The Road to 1984: Corporatism and the International Police State

Below is an excerpt from my upcoming book (title undetermined): 

Washington, D.C. is broken. The tweaks and levers of contemporary politics offer no fixes for the economic and social problems the United States faces, as they are more of the same. The more energetic a government becomes, the fewer freedoms its citizens enjoy.  Still, the petty partisan battles for power continue at the expense of liberty.

Which Republicans are perverts? Which Democrats are hypocritical tax evaders? Who is flip-flopping? Who accepted money from an entity of questionable character? Any Congresspersons up for a friendly game of “Pin the Tail on the Racist”? At such a serious time in history, I am put off by the partisan banter. There is one idea almost every politician in D.C. can agree on: if they spend enough money, they can rid the world of whatever ails it.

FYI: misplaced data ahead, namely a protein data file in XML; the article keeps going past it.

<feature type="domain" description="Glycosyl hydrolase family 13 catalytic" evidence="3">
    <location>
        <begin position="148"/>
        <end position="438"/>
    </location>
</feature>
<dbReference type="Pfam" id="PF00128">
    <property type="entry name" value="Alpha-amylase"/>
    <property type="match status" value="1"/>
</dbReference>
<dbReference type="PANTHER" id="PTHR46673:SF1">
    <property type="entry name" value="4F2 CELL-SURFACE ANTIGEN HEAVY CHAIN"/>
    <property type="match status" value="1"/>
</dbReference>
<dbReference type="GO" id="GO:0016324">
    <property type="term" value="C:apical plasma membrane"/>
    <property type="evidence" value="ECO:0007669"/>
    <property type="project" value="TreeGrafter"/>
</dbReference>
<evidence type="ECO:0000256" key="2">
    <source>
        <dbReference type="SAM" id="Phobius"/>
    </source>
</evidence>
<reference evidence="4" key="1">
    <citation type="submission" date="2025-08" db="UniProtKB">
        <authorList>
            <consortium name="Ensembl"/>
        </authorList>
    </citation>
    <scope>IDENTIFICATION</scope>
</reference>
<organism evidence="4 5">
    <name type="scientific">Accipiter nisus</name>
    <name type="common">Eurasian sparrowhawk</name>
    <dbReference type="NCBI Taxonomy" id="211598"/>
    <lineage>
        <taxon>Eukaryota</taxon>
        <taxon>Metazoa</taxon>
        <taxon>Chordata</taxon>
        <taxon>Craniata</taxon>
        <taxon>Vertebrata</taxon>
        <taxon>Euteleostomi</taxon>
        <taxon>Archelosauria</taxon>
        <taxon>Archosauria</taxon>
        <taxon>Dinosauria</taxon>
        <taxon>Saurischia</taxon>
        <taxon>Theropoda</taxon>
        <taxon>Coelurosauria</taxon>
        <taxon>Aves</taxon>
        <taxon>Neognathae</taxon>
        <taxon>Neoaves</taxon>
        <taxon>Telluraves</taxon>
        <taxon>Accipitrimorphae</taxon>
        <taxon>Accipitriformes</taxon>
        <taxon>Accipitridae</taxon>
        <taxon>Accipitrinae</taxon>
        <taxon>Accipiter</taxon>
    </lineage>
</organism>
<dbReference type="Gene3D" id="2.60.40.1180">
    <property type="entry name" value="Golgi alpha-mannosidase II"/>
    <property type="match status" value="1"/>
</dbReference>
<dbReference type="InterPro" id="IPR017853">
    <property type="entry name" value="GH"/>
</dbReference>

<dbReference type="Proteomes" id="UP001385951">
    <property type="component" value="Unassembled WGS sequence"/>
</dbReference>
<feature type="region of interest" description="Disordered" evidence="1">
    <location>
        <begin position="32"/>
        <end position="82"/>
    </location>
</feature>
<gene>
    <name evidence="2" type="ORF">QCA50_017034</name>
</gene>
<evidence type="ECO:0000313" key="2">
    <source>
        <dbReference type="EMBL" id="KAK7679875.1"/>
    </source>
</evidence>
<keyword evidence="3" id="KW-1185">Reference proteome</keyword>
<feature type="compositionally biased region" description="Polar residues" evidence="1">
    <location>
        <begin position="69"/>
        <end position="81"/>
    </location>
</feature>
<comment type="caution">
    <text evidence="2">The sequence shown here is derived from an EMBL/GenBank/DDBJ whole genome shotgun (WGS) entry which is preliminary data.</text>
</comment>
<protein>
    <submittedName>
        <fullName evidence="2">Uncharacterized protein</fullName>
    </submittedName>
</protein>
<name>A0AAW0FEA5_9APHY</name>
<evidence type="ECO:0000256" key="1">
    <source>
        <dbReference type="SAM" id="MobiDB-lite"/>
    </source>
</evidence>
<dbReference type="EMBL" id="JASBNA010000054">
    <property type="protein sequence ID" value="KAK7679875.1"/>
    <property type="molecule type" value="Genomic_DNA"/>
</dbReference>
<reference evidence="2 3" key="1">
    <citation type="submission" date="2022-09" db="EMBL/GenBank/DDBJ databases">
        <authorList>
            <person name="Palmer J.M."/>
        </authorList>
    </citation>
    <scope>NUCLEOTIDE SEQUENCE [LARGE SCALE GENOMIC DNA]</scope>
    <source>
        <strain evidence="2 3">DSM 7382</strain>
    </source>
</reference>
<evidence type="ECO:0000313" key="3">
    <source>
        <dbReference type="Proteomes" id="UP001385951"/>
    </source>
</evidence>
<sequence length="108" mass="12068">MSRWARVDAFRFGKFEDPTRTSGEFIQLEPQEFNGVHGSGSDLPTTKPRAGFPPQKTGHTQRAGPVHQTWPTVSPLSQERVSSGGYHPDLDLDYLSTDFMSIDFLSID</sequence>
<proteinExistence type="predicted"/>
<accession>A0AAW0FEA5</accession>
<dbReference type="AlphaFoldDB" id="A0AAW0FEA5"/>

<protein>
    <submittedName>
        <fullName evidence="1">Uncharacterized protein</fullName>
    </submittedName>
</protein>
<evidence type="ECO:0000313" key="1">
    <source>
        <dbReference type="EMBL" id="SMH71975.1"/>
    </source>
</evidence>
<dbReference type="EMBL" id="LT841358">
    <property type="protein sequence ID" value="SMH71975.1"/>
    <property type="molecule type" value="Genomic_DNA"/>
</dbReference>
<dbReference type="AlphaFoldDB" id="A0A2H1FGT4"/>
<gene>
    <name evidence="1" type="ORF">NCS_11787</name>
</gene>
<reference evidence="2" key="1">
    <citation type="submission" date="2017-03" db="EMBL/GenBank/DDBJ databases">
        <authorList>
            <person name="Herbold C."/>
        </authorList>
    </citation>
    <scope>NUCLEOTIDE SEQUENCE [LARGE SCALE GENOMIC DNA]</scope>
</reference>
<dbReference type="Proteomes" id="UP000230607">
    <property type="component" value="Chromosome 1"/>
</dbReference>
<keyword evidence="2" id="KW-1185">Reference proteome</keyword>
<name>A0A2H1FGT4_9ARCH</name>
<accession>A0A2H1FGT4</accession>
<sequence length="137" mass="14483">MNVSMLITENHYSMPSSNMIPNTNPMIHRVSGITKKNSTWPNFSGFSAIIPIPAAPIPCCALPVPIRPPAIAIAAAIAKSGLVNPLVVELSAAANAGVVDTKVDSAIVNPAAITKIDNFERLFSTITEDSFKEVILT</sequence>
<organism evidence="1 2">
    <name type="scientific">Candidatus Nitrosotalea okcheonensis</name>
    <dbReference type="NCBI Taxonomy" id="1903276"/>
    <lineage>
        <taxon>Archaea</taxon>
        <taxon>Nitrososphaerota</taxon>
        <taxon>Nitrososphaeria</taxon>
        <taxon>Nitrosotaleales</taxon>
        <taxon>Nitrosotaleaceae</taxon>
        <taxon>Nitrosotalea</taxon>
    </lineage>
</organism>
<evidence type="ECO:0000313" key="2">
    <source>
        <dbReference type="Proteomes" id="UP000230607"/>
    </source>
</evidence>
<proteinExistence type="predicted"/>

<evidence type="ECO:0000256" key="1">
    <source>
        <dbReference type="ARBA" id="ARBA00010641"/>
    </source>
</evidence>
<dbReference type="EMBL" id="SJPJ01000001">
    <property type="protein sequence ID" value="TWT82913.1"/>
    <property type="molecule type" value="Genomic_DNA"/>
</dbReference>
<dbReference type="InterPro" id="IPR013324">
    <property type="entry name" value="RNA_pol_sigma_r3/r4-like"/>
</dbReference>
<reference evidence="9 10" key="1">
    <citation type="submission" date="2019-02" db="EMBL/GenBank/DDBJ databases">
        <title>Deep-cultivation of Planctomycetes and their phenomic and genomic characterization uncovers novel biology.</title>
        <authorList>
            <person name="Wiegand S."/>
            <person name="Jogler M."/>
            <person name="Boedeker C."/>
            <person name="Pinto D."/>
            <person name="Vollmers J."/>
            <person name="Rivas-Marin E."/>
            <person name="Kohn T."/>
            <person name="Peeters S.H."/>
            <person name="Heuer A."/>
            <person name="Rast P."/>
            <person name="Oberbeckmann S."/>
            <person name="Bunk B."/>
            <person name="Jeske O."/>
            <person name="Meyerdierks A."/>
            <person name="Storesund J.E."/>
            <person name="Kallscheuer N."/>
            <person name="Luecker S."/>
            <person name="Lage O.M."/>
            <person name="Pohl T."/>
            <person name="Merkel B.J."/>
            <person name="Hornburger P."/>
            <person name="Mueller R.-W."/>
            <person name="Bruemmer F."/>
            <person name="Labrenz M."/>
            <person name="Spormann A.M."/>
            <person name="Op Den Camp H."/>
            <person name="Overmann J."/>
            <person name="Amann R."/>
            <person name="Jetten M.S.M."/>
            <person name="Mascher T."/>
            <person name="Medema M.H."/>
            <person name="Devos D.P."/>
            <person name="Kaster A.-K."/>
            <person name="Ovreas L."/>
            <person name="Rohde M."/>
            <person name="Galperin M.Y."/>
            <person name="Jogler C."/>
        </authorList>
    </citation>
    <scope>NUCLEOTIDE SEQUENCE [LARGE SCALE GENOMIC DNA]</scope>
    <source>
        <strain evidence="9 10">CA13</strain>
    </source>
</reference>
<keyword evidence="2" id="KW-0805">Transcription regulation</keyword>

The only things scarier than the fake battles being fought in Washington are the real ones. What will we teach your children? What limits should be enforced against youtube.com users? What can you watch on television? What sort of books are evil people reading? As terrorists lurk among us, what’s the best way to watch and listen, and catch them? After we catch them, do they really deserve a trial or a defense? Why shouldn’t we torture them? They wouldn’t have been arrested if they weren’t up to something. We should help them meet their virgins sooner than they anticipated.* What is suitable for radio broadcasts? How many polar bears are there? Which cancer treatments can you have? Should you be allowed to use incandescent light bulbs? Should you be allowed to use that much gasoline? Should you be allowed to purchase a firearm? What’s the best way to overthrow a foreign elected leader who disagrees with our global vision? How should we control oil prices? How much of your money should you be allowed to have? Where should we go to war next? If an American disagrees with U.S. foreign policy, at what point is he emboldening the enemy and considered dangerous enough to arrest? Who doesn’t deserve our trade? Where are the moderate Muslims?